Cilantro does not like its roots disturbed, and tends to bolt if they are, so it’s always better to grow cilantro from seed than buying plants. This is also a good reason to grow in pots as you can move the plants if you need to without disturbing the roots.

If you’re growing in pots, you can start cilantro indoors. Sow into large pots, as seed trays won’t take the taproot.

The seeds will germinate in about 10-14 days. You should be able to successfully grow cilantro inside during the winter if you place it under fluorescent lights or on a warm windowsill. 

If you want to grow them in the ground, sow the seeds about 2 to 3 weeks after the last frost. If you’re growing in a more tropical or warmer climate, then grow during the cooler and drier months. Mid-Spring and Fall are usually the best for growth of cilantro.

You can continue to sow cilantro seeds every two weeks throughout the growing season, so you have a steady supply of fresh leaves for a continual harvest. If you’re growing for seed, then don’t forget to leave some plants for this purpose.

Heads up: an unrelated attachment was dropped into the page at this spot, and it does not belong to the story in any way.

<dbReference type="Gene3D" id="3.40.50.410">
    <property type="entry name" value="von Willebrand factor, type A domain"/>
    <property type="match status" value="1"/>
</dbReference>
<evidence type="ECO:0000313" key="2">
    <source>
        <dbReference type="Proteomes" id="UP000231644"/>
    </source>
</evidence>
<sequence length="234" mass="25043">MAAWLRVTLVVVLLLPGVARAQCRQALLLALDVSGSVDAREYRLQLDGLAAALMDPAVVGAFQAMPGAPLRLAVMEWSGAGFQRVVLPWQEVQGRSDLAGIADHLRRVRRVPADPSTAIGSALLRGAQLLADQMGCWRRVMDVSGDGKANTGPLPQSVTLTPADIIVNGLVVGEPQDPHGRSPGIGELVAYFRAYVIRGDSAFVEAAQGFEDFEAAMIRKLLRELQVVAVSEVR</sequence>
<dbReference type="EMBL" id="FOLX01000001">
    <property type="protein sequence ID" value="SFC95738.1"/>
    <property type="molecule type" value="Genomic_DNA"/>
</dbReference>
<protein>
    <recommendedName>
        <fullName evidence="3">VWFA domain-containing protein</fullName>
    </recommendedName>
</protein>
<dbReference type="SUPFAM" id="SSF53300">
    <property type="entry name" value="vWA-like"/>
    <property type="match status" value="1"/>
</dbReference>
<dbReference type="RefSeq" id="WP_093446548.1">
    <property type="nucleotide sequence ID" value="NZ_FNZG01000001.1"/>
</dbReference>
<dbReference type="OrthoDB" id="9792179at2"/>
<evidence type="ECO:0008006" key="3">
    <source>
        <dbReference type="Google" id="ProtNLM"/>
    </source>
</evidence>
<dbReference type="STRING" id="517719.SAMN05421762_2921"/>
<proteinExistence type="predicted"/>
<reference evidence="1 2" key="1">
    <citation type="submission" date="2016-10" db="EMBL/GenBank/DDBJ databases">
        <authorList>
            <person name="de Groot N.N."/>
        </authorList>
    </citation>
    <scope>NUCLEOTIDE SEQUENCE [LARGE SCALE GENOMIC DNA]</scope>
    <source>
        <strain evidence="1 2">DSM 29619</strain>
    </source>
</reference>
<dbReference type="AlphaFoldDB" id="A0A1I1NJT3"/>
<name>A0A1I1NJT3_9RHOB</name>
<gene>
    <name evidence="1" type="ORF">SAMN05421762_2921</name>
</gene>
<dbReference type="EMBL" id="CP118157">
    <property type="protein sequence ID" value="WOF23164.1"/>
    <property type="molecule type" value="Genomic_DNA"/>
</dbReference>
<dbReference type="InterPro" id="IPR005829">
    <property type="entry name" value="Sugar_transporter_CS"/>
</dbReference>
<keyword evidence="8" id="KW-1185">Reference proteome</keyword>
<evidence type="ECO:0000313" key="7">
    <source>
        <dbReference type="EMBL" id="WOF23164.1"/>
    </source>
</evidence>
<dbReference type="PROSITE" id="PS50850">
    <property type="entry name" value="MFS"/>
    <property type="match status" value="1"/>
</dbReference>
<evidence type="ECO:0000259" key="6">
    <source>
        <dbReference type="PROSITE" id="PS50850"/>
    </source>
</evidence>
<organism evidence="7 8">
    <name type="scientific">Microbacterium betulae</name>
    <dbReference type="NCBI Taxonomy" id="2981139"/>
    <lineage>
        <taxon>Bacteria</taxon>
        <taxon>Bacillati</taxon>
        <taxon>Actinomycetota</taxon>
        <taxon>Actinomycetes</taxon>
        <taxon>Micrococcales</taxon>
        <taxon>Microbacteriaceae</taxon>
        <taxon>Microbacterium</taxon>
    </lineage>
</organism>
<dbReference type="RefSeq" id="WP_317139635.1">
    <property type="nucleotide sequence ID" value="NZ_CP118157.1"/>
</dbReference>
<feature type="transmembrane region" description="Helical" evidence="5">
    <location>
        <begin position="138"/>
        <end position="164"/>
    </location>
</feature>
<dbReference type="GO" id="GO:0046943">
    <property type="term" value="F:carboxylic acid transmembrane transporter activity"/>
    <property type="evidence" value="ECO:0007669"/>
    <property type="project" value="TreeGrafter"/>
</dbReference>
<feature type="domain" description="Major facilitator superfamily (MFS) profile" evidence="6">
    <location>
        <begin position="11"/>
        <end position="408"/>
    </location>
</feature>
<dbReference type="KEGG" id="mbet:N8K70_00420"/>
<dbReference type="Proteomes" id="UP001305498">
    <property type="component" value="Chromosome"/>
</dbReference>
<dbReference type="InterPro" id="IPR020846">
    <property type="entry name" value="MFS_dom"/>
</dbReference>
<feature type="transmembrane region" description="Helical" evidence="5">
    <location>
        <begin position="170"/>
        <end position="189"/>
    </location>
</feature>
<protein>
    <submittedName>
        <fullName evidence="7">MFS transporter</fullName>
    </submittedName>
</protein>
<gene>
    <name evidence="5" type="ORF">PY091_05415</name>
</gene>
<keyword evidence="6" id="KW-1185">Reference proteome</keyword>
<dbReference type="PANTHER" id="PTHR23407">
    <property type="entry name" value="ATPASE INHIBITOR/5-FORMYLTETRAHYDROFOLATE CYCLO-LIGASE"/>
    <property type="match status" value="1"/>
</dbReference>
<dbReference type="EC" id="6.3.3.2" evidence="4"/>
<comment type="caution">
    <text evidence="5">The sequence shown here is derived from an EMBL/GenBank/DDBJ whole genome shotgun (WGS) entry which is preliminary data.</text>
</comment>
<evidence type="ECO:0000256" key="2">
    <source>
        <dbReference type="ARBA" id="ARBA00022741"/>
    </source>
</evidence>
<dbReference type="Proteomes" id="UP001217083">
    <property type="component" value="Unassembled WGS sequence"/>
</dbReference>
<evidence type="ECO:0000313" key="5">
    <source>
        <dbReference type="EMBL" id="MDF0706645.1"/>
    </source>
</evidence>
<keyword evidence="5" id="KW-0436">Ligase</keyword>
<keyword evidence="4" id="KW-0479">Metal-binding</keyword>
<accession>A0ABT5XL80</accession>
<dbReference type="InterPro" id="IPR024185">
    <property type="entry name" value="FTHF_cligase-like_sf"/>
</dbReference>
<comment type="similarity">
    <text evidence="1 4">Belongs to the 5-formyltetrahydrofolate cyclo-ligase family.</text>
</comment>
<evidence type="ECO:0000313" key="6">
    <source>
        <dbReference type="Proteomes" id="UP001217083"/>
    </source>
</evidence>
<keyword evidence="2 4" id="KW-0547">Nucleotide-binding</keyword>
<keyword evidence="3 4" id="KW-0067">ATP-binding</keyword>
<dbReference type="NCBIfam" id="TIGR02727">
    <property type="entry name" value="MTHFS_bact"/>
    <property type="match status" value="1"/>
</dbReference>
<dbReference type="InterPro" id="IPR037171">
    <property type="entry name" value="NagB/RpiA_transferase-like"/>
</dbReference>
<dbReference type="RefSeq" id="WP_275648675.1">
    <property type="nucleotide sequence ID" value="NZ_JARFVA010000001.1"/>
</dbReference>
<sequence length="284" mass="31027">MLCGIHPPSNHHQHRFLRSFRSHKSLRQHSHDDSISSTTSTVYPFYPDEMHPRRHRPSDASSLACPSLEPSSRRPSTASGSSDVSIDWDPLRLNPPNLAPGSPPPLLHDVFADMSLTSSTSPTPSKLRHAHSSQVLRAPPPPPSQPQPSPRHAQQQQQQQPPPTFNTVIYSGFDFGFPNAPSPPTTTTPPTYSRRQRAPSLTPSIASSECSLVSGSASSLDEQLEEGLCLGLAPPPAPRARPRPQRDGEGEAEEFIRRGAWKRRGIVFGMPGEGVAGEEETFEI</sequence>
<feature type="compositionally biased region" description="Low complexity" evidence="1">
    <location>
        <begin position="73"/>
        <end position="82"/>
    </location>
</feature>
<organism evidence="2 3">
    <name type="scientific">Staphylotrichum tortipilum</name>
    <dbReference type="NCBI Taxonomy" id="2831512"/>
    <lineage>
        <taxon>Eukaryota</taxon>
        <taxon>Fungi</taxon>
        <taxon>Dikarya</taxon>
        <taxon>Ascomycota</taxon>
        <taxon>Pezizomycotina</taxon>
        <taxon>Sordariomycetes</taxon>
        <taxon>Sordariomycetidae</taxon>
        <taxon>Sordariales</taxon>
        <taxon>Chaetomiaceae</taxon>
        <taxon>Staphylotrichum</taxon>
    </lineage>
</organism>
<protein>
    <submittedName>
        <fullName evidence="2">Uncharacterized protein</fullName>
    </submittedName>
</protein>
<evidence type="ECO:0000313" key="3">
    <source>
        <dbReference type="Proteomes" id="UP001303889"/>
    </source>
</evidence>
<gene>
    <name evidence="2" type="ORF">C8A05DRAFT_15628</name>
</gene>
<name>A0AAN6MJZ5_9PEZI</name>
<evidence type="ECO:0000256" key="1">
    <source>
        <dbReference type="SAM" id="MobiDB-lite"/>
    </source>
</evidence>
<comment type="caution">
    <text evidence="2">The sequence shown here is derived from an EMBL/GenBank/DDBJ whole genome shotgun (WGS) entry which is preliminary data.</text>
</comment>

You can grow cilantro in rows if you like, or just spread the seed over an area. Thin out the baby plants, so they are at least 5 cm apart. Separate them more if you’re letting them go to seed for saving.

Growing Organic Cilantro

You should keep Cilantro well-watered as if the conditions get too hot and dry it will bolt. Water at the base of the stem, as watering from above can reduce the amount of seeds the plant produces and lead to diseases.

If you’re growing for seed, whether to re-seed or for the coriander, then you can get seeds quicker by watering less often.